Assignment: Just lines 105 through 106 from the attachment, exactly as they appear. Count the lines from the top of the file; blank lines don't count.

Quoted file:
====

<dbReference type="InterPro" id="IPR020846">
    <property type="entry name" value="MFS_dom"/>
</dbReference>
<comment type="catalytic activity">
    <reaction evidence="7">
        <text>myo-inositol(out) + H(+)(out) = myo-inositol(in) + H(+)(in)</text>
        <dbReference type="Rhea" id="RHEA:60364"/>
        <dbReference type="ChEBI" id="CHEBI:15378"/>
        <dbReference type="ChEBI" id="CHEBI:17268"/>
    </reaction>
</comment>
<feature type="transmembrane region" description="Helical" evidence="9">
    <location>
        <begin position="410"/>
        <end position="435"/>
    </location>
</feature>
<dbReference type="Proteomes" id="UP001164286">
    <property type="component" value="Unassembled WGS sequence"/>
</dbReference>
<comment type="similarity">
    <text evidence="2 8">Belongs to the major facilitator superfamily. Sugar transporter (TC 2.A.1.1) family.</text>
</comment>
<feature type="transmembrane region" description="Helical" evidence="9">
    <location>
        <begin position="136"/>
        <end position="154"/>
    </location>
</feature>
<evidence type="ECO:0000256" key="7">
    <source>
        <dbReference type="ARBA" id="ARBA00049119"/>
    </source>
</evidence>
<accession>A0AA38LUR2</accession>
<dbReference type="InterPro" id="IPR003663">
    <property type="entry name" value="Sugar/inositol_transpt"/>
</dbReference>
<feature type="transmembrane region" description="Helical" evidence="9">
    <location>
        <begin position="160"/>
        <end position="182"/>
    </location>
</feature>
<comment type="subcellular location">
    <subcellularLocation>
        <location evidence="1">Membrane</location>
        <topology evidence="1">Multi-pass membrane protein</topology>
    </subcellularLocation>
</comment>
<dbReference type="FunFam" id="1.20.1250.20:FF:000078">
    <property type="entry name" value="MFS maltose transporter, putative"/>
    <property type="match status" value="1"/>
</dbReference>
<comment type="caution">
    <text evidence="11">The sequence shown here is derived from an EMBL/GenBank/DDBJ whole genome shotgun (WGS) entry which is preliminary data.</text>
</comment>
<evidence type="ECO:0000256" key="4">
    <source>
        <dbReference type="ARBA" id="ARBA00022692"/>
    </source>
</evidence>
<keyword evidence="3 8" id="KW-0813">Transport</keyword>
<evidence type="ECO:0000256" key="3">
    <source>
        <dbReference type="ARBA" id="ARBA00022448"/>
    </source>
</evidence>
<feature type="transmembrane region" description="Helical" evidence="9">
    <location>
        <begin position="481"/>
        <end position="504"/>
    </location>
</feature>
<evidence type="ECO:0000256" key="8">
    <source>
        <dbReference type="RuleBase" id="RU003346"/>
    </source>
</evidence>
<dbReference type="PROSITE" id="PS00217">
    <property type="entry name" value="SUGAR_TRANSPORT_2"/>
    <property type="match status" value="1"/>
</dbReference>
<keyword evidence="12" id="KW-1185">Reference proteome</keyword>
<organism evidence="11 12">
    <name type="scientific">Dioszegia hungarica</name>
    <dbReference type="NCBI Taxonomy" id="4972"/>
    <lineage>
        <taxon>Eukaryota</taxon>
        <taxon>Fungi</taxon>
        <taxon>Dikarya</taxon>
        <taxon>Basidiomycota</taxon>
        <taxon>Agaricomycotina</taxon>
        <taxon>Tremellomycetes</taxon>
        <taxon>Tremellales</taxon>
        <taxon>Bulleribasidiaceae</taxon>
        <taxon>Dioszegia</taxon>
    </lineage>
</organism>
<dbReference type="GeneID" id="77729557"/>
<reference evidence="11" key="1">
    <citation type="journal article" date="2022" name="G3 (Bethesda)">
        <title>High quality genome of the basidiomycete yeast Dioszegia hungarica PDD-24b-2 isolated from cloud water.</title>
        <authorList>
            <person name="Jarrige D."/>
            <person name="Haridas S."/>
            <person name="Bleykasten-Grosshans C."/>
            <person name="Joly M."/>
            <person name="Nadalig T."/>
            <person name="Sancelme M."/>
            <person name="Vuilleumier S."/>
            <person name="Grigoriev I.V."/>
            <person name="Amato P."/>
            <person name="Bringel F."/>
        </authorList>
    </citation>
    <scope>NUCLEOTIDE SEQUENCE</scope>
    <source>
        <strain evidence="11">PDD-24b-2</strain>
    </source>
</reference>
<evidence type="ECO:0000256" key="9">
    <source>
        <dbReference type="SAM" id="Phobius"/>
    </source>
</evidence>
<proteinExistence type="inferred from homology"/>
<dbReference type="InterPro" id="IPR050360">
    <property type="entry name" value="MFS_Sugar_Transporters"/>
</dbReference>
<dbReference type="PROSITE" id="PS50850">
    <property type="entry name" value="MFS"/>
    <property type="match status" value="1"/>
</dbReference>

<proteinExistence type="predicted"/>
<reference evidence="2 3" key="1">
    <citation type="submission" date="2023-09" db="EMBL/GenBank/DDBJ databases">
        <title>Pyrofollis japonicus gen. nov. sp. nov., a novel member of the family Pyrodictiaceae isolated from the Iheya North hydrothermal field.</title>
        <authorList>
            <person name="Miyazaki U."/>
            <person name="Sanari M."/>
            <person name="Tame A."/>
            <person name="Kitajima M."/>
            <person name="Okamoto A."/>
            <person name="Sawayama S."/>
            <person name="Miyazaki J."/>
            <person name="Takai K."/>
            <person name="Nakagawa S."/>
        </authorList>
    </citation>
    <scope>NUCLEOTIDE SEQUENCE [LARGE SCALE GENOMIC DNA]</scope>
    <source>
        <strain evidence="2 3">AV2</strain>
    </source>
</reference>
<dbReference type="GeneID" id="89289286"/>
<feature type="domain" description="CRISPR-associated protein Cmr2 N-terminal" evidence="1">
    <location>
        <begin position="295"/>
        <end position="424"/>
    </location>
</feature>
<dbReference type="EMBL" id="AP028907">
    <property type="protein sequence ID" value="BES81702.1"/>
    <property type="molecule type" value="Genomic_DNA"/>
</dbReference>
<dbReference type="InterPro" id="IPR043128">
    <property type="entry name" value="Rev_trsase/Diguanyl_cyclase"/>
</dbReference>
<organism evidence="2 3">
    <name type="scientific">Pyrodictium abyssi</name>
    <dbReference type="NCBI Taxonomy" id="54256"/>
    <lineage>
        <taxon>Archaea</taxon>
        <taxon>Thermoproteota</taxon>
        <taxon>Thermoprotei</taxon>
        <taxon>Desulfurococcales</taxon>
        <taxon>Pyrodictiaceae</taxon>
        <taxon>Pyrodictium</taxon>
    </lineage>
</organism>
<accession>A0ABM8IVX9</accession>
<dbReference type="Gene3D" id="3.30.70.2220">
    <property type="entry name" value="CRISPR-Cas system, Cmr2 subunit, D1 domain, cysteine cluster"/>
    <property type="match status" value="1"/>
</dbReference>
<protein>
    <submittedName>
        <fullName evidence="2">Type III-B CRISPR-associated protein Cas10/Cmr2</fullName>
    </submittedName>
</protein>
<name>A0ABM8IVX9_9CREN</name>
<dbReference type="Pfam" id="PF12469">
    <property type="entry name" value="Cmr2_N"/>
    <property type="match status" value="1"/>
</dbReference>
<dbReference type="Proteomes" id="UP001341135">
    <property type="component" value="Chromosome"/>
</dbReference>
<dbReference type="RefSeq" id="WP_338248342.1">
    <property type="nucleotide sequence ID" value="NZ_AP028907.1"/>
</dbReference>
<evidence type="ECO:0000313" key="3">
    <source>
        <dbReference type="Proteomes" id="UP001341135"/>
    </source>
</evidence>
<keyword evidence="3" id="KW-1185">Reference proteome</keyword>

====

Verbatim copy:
            <person name="Jarrige D."/>
            <person name="Haridas S."/>